You slacker: The great office chat debate

06 August 2015 -


Office collaboration tools are the latest craze to hit the workplace, but are these systems any better than what we already have?

Blayne Pereira

New technology has a propensity for both creating new words and completely re-hashing – or should that be hashtagging? – old ones. Before, if someone called you a ‘slacker’ in the workplace, you’d be mightily offended. Nowadays, being a ‘slacker’ in the workplace signifies your uptake and proficiency with the latest trend to hit the office – workplace collaboration tools.

Slack, Basecamp, Trello, Skype, to name a few – the list of firms looking to synonymise themselves with the next generation of the office is already seemingly endless.

Originally introduced by the likes of MSN with its ubiquitous Messenger; an instant messaging system that was a staple in every teenager’s life in the 2000s (the post-PC and pre-smartphone era); and Skype thereafter – used for reconnecting with far-flung friends and relatives and global business conferences, the continued technological push has seen these chat systems descend upon the workplace.

Does this mean email is dead? Or is this just software being created for the sake of it? Professional Manager magazine caught up with a couple of experts with wildly differing opinions, putting to them the question Should firms introduce an office chat system?

YES – Sophie Allen – Skype for Business product marketing manager, Microsoft UK

Enterprise collaboration tools are an excellent way for businesses to enhance work across groups or multiple offices, increase productivity and generate a sense of camaraderie within their teams.

Being able to instantly get hold of someone or ascertain their whereabouts during the working day has become the norm. Millennials in particular, who are now entering the workforce, are used to this and have come to expect a similar experience at work.

Organisations looking to retain young workers need to meet these expectations, as well as keep up with how we communicate as a society.

However, collaboration tools help all kinds of workers, not just millennials, by breaking down barriers to communication and giving employees access to people they might not have spoken to previously.

If an office only uses traditional technology, like email, employees tend to only communicate with those around them or in a hierarchical or siloed manner. By giving employees a tool to connect with anyone in an organisation, including those in a different office or in a different country, it encourages greater collaboration.

While some may say that office chat systems will be used for non-work related discussions, more likely than not the conversation between co-workers tends to shift towards work. Furthermore, allowing employees to have fun and talk informally fosters positive relationships.

Collaboration tools also help teams enhance productivity by giving employees a way to instantly connect, which can lead to real organisational change. For example, instead of playing phone tag, a user can see if someone is available to chat on their status and, if they aren’t, that person can tag them for a status change alert telling them when they can talk.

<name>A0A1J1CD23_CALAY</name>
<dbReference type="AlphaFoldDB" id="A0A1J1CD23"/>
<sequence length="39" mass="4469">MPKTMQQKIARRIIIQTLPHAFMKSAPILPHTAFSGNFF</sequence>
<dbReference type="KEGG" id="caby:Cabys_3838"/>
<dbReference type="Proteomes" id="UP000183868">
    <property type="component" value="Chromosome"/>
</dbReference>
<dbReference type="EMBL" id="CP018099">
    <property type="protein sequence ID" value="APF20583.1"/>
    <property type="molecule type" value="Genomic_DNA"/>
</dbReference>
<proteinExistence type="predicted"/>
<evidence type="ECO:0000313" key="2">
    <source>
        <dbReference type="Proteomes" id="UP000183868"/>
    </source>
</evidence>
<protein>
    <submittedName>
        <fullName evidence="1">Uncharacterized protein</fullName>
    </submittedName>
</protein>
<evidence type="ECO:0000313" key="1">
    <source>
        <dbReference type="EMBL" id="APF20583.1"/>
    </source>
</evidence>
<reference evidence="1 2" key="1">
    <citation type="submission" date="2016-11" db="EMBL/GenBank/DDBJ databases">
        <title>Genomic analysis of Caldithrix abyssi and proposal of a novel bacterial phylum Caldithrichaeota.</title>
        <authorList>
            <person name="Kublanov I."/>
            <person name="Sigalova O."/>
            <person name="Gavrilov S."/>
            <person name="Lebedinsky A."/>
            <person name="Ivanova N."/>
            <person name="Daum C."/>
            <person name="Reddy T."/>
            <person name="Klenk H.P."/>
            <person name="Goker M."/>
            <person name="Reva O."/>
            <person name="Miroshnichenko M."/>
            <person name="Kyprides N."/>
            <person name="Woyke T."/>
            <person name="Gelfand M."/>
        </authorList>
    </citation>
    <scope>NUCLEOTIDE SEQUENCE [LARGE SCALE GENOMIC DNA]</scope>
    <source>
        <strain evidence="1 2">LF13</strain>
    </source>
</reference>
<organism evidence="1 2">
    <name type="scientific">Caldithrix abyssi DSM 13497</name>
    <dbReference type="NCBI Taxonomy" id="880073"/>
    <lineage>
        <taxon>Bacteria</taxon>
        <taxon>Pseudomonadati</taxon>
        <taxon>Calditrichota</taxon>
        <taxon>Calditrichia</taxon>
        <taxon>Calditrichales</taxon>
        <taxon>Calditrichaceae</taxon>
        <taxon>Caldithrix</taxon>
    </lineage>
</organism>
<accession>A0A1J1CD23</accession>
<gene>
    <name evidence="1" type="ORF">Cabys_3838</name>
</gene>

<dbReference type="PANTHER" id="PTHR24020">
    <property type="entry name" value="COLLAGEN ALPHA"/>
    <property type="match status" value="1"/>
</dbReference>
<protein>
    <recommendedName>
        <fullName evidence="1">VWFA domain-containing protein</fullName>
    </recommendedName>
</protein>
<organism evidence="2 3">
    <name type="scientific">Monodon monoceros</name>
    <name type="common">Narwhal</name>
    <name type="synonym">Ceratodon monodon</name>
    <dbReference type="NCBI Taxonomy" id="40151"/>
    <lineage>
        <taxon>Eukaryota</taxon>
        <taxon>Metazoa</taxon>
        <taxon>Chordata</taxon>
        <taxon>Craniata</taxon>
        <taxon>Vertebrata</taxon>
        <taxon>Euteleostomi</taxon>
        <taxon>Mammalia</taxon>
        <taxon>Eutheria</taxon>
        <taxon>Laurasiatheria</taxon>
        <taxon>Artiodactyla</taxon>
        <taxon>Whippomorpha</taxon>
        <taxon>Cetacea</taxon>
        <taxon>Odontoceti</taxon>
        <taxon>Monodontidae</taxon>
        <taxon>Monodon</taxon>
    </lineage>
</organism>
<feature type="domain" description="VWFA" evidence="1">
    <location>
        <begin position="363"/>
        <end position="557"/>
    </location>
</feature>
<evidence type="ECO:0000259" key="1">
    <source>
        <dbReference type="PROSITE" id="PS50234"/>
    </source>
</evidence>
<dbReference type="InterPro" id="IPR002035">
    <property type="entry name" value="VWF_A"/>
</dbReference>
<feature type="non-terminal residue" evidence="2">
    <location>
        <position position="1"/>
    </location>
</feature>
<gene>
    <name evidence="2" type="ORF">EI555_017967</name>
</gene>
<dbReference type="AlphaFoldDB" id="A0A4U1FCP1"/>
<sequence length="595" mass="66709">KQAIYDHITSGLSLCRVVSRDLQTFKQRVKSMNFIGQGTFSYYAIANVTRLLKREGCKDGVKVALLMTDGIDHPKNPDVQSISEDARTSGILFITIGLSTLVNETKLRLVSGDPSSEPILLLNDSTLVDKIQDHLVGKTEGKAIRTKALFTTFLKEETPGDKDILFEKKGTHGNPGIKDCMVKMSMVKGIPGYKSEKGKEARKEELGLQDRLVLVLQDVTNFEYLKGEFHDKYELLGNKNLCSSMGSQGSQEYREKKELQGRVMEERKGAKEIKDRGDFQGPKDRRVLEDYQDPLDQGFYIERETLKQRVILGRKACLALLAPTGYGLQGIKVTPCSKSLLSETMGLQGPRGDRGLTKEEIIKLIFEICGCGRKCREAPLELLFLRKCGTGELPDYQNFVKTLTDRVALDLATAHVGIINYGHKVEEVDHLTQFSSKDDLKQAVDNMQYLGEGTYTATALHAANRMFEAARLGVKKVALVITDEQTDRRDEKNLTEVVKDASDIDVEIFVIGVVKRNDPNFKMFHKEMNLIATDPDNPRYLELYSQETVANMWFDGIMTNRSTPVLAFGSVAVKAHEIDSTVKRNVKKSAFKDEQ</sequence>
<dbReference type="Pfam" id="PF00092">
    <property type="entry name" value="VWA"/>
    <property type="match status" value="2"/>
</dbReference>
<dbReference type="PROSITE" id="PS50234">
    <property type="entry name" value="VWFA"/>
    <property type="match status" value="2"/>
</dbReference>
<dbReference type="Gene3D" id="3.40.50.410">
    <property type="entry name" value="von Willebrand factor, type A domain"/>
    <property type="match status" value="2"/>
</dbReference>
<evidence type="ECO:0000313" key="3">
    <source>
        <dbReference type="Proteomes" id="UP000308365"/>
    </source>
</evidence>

Being able to share your desktop or work collaboratively on a single document, rather than back and forth, creates little pockets of saved time. If these tools are available, people rarely ‘cold call’ – instead they’ll send an instant message to get someone’s attention before calling, seeing if that person is free or giving them time to open a relevant document. A few collaboration tools also offer video conferencing, making sure the ‘human element’ isn’t lost.

All of those little gains come together and help drive collaboration, efficiency and productivity within an organisation – and who doesn’t want that?


NO – Gian Mahil – Founder, Cutting Edge Consulting

I’ve worked with several companies who use these systems and I deliberately choose not to partake. Why? Because they are a drain on my productivity.

More than anything, I find it disrupting. If I’m deep in thought on a piece of work and someone pops up with a question, it interrupts my concentration. It’s like someone tapping you on your shoulder – ‘what do you think of this? Or ‘do you want a coffee?’ Personally, I have to be fully focused to do a proper job.

Email is much better because the use is in control of when messages are opened; work offline features have been polished over the past two decades and are highly effective .

The danger with office chat systems is that you can spend far too much time becoming engrossed in a completely off-topic conversation – something that’s far less likely to happen with email.

Email is great as it is. If it wasn’t, it simply would not be as successful as it is. That’s not to say that it comes with out its flaws. We need some kind of filtering system – beyond something that merely flags up spam – a more intuitive mechanism that can identify which emails are urgent. We need a kind of first- versus second-class mail.

Notifications on a screen are no different to someone demanding an individual or group’s attention and stopping them from working. Between email, phone and actual real-life conversation, I think we currently have all the bases covered.

I used to work in an office where they sued a coloured-ball system: if you wanted people to come and talk to you, you would put the green ball on your desk; while the red ball operated as a do-not-disturb sign. With these chat-messaging systems, I’m not so sure you can do that. You can be set to ‘away’ or ‘appear offline’ yet something you still get notified via email. Email!

Sophie & Gian were interviewed for the Summer 2015 issue of Professional Manager magazine.

Images courtesy of Shutterstock

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